The analyses were performed with Comprehensive Meta-Analysis Software (version 2.0, National Institute of Health) and the STATA statistical software package, version 10 (StataCorp 2007, College Station, TX) using the command metareg (for meta-regression).

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Role of the Funding Source

No drug manufacturing company was involved in the study design, data collection, data analysis, data interpretation, writing of the report, or in the decision to submit the report for publication. All authors saw and approved the final version of the article. The corresponding author had full access to all data and decided to submit for publication.

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RESULTS

Literature Search

The PRISMA statement flowchart (Figure 1) describes the literature screening, study selection, and reasons for exclusion. A total of 8 studies met the inclusion criteria for the present investigation4,5,9–11,13–15 and were ultimately included in the meta-analysis.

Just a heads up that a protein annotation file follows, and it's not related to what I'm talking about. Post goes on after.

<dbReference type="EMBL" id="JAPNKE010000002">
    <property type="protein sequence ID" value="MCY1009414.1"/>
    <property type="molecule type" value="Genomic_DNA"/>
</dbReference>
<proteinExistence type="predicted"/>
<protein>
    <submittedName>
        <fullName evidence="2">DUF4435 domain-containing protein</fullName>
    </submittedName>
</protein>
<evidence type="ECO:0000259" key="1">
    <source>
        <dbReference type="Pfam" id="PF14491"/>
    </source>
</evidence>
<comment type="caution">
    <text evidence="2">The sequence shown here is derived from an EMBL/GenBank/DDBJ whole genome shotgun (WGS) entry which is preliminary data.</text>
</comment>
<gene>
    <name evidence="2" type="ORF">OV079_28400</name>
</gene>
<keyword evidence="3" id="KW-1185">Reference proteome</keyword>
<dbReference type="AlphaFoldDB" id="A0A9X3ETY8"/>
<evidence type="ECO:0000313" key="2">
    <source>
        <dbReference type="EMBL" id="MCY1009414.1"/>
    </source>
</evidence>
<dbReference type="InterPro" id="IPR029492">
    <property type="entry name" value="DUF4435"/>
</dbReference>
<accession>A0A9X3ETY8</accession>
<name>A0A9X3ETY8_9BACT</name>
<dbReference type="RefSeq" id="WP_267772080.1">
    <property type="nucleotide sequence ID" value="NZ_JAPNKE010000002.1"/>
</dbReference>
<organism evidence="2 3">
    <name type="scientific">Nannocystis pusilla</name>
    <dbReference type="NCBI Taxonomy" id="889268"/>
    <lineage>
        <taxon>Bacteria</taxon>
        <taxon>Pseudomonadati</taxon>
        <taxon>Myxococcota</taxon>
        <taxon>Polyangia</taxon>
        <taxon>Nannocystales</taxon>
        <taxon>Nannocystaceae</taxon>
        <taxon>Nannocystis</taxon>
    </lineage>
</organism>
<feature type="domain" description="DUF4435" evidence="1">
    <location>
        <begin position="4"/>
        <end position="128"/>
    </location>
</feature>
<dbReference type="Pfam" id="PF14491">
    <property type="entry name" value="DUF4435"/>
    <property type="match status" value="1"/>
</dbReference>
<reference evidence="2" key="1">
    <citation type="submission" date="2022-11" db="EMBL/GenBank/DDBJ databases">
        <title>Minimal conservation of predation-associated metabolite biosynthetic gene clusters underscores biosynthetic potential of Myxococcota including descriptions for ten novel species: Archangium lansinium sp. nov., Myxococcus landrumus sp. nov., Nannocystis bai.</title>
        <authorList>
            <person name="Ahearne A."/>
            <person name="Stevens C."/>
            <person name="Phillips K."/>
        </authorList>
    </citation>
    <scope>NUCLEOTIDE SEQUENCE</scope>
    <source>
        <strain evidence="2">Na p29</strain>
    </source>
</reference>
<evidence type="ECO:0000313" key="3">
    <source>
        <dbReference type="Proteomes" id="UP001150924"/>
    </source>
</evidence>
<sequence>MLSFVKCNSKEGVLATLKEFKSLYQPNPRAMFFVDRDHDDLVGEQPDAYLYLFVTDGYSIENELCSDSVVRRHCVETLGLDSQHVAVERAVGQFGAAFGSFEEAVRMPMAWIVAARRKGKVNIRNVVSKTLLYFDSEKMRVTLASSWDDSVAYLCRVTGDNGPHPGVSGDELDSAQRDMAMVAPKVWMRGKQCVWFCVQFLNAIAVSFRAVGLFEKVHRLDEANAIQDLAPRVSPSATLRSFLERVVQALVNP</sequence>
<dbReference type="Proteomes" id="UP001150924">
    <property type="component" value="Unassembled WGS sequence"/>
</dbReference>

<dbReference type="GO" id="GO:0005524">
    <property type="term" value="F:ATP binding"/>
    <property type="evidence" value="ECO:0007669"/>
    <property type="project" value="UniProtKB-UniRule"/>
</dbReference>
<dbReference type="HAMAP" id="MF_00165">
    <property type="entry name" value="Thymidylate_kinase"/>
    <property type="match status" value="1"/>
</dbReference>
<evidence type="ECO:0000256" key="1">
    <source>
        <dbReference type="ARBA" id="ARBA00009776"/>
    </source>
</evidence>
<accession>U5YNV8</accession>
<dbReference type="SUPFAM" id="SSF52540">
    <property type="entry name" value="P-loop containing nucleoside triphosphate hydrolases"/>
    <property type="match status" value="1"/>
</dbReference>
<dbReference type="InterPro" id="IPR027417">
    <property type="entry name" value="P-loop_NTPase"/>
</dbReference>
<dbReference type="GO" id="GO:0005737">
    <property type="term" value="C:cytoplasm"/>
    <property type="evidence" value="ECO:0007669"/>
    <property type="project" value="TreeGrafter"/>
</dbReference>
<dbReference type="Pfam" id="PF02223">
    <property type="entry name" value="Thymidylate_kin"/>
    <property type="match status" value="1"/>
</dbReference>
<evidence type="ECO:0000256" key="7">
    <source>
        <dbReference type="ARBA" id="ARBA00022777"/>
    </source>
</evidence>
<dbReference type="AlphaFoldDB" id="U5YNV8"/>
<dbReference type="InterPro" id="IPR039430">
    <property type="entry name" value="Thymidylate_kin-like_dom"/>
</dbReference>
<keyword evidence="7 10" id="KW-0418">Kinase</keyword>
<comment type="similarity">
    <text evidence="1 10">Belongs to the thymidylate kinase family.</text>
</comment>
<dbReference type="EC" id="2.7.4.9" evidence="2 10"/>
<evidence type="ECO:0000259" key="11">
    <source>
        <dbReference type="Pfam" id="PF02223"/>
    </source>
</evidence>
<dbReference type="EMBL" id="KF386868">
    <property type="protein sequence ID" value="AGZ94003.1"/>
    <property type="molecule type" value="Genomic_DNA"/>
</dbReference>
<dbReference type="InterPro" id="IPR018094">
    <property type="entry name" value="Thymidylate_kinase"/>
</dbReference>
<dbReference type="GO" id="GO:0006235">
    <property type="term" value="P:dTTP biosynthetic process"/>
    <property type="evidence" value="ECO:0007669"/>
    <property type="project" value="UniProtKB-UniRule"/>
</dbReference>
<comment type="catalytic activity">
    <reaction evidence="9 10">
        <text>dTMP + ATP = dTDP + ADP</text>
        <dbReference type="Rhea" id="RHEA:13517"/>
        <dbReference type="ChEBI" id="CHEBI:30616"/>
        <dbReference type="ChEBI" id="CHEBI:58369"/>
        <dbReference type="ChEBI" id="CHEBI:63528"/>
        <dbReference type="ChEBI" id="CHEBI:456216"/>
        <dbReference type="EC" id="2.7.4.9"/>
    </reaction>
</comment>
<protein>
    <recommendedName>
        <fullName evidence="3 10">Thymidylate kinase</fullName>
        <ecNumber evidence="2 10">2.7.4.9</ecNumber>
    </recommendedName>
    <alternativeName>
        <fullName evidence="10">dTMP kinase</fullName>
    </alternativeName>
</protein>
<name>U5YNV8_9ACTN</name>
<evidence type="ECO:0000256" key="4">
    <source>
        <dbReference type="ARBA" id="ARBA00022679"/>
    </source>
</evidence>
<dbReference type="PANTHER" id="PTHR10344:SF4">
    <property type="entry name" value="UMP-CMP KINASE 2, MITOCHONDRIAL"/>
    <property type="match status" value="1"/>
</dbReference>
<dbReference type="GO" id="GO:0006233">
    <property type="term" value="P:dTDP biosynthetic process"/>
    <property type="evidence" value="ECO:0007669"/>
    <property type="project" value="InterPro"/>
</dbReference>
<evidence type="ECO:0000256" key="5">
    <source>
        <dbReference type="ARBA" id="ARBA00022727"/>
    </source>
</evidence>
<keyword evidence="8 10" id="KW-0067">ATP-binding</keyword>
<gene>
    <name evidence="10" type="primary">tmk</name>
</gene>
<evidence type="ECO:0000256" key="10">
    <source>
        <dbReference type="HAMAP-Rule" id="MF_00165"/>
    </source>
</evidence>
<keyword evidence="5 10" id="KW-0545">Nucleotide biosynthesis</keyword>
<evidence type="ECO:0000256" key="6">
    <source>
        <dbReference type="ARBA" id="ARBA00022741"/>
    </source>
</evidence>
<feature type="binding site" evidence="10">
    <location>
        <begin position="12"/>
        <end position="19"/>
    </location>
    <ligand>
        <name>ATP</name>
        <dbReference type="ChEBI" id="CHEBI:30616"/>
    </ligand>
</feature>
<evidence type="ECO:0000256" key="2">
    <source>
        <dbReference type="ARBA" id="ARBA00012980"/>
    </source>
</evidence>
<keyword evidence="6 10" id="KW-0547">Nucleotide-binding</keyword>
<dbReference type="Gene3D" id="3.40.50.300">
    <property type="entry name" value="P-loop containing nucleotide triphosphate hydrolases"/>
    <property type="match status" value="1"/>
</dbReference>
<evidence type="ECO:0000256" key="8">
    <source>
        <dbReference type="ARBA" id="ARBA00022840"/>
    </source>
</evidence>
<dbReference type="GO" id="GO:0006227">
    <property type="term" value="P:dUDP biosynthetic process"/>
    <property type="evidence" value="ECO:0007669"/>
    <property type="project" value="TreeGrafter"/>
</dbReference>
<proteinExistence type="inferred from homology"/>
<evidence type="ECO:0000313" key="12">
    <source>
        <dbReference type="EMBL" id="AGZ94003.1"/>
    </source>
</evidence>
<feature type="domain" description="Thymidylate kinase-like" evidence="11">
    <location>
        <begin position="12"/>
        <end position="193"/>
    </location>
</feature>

FIGURE 1

FIGURE 1

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Included Studies: Main Characteristics

The methodological qualities of the included studies are presented in Table 1, the characteristics of studies are presented in Tables 2 and 3, and the characteristics of the 7 diagnostic instruments (ie, the K-SADS-PL, K-SADS-P, DISC-IV/C-DISC-IV, DISC-2.25, DIS-IV, DAWBA, and DISYPS-KJ) are presented in Table 4.28–35 The 8 studies were published from 199611 to 20139 and were performed in the following 5 different Western countries: 1 study was performed in France,10 1 in Germany,15 1 in Norway,9 3 in the United Kingdom,5,11,13 and 2 in the United States.4,14 The sample sizes ranged from 4813 to 1253 subjects,5 and a total of 3104 children and adolescents were included. Regarding the type of placement, 2 studies included subjects from residential group homes,10,15 1 study included subjects from foster care homes,9 2 studies included subjects from both residential group and foster care homes,11,13 and 3 studies included subjects from any type of child welfare placement.4,5,14